The energy storage elements of the system of Figure 6.5 do not, however, allow an instantaneous change in velocity to an instantaneous change in force. For example, say that before time t = 0 no force is applied to the mass and the mass is at rest. At time t = 0 we suddenly apply a force to the mass, as shown in Figure 6.7(a) below. At time t = 0 the mass begins to accelerate but it takes time for the mass to approach its final velocity, as shown in Figure 6.7(b). This transitory stage, when the system is in transition from one constant operating condition to another is called the transient response. After a time, the energy input from the external force is balanced by the energy dissipated by the sliding friction, and the velocity of the mass remains constant. When the operating conditions are constant, the energy input is exactly balanced by the energy dissipation, and the system’s response is said to be in steadystate. We will discuss these terms in more depth in later chapters when we perform the mathematical analysis of dynamic systems.
Example 6.2: Heating a Mass
Our second example of a system, which includes energy storage elements, is a body that is subjected to some heat input. The overall system is shown in Figure 6.8. The body being heated has some mass m, specific heat $C_p$, and temperature $T_B$. Some heat input $q_{in}$ is applied to the body from an external source, and the body transfers heat $q_{out}$ to its surroundings. The surroundings are at some ambient temperature $T_0$. We will consider the input to our system to be the applied heat input $q_{in}$ and the output to be the temperature of the body $T_B$, as shown in the block diagram of Figure 6.9. This system is a model, for example, of the process of heating a frying pan on a stove. Heat input is applied by the stove burner and the pan dissipates heat by transferring it to the surroundings.
The system of Figure 6.8 contains both energy storage and energy dissipation elements. Energy is stored in the form of the temperature of the mass. Energy is dissipated in the form of heat transferred to the surroundings. Thus, the system has a single energy storage element (the mass) and a single energy dissipation element (the heat dissipation). The governing equation for the system is the first order differential equation:
$$mc_P \frac{d \left( T_B  T_0 \right)}{dt} + q_{OUT} = q_{in} (Eq. 6.5)$$
The presence of the energy storage element causes the inputoutput equation to be a differential equation.
We again examine the response of this system to some input in qualitative rather than quantitative terms in order to provide some insight into the overall process before immersing ourselves in the mathematics associated with analyzing the system quantitatively. If the heat input to the system is increased instantaneously (for example, if we suddenly turn up the heat setting on our stove burner) the mass’s temperature will increase. As the mass’s temperature increases, the heat transferred to the ambient surroundings will increase. When the heat input to the mass is exactly balanced by the heat transfer to the surroundings, the mass’s temperature will no longer change and the system will be at a steadystate operating condition. Since the mass provides energy storage, the temperature of the mass will not respond instantaneously to a sudden change in heat input – the temperature will rise relatively slowly to its steadystate operating condition. (We know from experience that changing the burner setting on the stove does not immediately change the temperature of our pan, particularly if the pan is heavy.) The process of changing the body’s temperature from one steady state operating condition to another is the system’s transient response.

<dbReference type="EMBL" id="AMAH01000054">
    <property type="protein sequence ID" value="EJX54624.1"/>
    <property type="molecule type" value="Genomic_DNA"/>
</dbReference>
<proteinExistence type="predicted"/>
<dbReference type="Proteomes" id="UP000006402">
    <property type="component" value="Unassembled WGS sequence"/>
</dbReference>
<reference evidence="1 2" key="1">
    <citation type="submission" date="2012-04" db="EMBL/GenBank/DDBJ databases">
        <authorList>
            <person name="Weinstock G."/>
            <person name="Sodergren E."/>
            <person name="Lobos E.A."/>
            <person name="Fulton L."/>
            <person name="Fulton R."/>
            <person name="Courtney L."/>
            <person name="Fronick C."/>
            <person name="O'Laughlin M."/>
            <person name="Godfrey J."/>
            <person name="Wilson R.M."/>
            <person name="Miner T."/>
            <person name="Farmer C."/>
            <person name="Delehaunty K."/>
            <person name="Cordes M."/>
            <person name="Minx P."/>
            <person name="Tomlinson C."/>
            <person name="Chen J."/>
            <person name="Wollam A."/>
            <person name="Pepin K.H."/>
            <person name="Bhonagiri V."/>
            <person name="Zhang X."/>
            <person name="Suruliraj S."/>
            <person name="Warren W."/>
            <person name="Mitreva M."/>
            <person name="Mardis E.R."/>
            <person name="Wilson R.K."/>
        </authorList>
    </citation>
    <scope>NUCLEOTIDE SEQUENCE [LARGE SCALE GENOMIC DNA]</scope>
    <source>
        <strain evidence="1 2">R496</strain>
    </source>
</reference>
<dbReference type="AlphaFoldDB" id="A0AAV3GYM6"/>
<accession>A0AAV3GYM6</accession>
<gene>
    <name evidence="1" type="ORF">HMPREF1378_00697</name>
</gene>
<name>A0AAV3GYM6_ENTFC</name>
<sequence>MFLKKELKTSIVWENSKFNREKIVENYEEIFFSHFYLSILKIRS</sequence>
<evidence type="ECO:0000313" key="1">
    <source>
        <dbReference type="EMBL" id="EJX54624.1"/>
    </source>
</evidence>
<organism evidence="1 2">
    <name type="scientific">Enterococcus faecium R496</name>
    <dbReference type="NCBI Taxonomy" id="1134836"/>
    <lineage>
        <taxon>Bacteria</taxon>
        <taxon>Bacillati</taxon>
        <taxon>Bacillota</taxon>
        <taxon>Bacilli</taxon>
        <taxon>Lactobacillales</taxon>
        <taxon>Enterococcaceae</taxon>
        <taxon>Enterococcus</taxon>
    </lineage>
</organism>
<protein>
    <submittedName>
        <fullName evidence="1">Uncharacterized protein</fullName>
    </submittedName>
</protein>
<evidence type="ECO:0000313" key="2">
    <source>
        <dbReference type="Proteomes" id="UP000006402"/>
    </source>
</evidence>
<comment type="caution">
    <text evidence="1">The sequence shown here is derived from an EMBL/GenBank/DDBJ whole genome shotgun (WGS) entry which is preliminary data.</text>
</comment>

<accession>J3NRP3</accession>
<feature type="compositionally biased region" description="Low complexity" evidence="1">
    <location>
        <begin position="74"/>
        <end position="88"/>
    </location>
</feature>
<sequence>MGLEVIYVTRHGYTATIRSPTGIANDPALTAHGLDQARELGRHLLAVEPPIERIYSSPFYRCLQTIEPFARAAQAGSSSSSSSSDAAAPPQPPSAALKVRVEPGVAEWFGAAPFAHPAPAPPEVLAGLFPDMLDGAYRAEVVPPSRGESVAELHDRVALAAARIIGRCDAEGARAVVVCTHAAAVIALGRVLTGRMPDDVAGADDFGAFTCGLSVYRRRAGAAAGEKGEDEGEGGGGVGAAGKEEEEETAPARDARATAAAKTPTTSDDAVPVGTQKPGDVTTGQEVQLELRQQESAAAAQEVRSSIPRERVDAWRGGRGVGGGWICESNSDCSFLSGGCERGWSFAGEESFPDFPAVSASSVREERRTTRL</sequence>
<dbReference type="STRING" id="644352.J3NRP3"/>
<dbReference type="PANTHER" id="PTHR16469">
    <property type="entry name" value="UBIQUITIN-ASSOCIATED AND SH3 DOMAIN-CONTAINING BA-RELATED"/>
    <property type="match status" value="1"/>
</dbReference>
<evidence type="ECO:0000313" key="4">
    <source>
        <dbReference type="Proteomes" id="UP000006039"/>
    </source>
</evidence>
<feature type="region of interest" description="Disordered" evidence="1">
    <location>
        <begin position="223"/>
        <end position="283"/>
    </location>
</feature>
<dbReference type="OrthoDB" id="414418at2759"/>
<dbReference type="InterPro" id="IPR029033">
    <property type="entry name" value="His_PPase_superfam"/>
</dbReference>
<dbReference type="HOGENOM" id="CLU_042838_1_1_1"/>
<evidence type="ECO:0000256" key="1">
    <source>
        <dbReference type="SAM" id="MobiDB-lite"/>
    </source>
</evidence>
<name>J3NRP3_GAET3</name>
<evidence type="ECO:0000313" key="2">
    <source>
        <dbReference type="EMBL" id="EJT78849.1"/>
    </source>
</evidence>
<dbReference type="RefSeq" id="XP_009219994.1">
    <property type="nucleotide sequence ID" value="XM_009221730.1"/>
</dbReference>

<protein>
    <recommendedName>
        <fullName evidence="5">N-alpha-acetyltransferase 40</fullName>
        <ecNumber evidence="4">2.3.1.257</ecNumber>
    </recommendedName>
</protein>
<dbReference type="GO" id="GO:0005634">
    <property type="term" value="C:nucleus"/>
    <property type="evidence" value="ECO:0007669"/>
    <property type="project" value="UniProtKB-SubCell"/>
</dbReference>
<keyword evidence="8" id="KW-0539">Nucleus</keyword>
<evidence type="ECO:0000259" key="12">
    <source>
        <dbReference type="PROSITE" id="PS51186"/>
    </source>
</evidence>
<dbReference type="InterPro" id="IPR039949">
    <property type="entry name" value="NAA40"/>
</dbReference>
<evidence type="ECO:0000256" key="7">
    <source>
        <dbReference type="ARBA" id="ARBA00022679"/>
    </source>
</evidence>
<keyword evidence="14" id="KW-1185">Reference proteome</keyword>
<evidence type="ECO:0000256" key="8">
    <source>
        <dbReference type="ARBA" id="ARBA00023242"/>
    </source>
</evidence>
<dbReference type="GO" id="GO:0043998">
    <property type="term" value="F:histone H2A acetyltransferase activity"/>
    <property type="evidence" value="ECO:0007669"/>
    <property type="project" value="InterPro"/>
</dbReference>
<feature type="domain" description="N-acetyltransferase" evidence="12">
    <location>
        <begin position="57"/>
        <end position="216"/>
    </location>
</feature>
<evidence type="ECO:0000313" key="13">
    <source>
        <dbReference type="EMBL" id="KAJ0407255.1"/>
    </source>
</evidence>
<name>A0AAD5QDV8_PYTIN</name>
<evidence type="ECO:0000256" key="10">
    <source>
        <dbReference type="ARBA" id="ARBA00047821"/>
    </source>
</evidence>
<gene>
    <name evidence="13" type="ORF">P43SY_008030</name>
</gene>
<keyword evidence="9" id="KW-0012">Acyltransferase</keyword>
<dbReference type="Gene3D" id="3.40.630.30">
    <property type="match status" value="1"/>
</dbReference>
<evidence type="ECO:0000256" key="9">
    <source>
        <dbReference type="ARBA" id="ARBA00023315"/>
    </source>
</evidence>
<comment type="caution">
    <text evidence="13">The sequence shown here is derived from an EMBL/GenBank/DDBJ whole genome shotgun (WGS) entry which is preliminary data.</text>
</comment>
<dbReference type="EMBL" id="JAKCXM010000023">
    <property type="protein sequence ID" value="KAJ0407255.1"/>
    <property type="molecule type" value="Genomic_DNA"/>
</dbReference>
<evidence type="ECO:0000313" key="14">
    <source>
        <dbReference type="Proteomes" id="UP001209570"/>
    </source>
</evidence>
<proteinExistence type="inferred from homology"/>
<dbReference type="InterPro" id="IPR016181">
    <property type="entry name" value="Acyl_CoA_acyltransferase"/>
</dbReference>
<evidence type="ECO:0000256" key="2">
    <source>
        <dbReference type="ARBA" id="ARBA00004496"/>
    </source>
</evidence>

The process of changing the body’s temperature by instantaneously increasing the heat input to the body is illustrated in Figure 6.10. The signal corresponding to the heat input is shown in Figure 6.10(a), while the resulting temperature response of the body is shown in Figure 6.10(b).
Section Summary
 Systems with energy storage elements are governed by differential equations. Systems that contain only energy dissipation elements (such as resistors) are governed by algebraic equations.
 The responses of systems governed by algebraic equations will typically have the same “shape” as the input. The output at a given time is simply dependent upon the input at that same time – the system does not “remember” any previous conditions.
 The responses of systems governed by differential equations will not, in general, have the same “shape” as the forcing function applied to the system. The system “remembers” previous conditions – this is why the solution to a differential equation requires knowledge of initial conditions.
 The response of a system that stores energy is generally considered to consist of two parts: the transient response and the steadystate response. These are described as follows:
 The transient response typically is shaped differently from the forcing function. It is due to initial energy levels stored in the system.